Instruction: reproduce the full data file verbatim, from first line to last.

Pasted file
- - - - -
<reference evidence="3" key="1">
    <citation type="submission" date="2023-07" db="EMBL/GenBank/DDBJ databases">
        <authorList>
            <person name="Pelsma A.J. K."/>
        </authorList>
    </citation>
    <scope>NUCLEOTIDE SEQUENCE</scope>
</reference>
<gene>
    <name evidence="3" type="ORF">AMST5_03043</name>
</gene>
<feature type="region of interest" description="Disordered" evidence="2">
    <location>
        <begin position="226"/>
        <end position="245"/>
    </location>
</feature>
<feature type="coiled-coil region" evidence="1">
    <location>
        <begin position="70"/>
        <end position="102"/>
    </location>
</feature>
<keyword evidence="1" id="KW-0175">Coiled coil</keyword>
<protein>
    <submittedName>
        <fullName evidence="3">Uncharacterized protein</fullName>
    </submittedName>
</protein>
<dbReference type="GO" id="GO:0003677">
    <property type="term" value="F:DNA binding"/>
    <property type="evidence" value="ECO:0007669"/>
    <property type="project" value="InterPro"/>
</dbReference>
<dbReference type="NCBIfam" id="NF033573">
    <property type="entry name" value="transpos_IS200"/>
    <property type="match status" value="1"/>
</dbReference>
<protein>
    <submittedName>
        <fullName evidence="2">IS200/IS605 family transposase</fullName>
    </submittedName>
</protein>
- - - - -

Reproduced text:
<reference evidence="3" key="1">
    <citation type="submission" date="2023-07" db="EMBL/GenBank/DDBJ databases">
        <authorList>
            <person name="Pelsma A.J. K."/>
        </authorList>
    </citation>
    <scope>NUCLEOTIDE SEQUENCE</scope>
</reference>
<gene>
    <name evidence="3" type="ORF">AMST5_03043</name>
</gene>
<feature type="region of interest" description="Disordered" evidence="2">
    <location>
        <begin position="226"/>
        <end position="245"/>
    </location>
</feature>
<feature type="coiled-coil region" evidence="1">
    <location>
        <begin position="70"/>
        <end position="102"/>
    </location>
</feature>
<keyword evidence="1" id="KW-0175">Coiled coil</keyword>
<protein>
    <submittedName>
        <fullName evidence="3">Uncharacterized protein</fullName>
    </submittedName>
</protein>
<dbReference type="GO" id="GO:0003677">
    <property type="term" value="F:DNA binding"/>
    <property type="evidence" value="ECO:0007669"/>
    <property type="project" value="InterPro"/>
</dbReference>
<dbReference type="NCBIfam" id="NF033573">
    <property type="entry name" value="transpos_IS200"/>
    <property type="match status" value="1"/>
</dbReference>
<protein>
    <submittedName>
        <fullName evidence="2">IS200/IS605 family transposase</fullName>
    </submittedName>
</protein>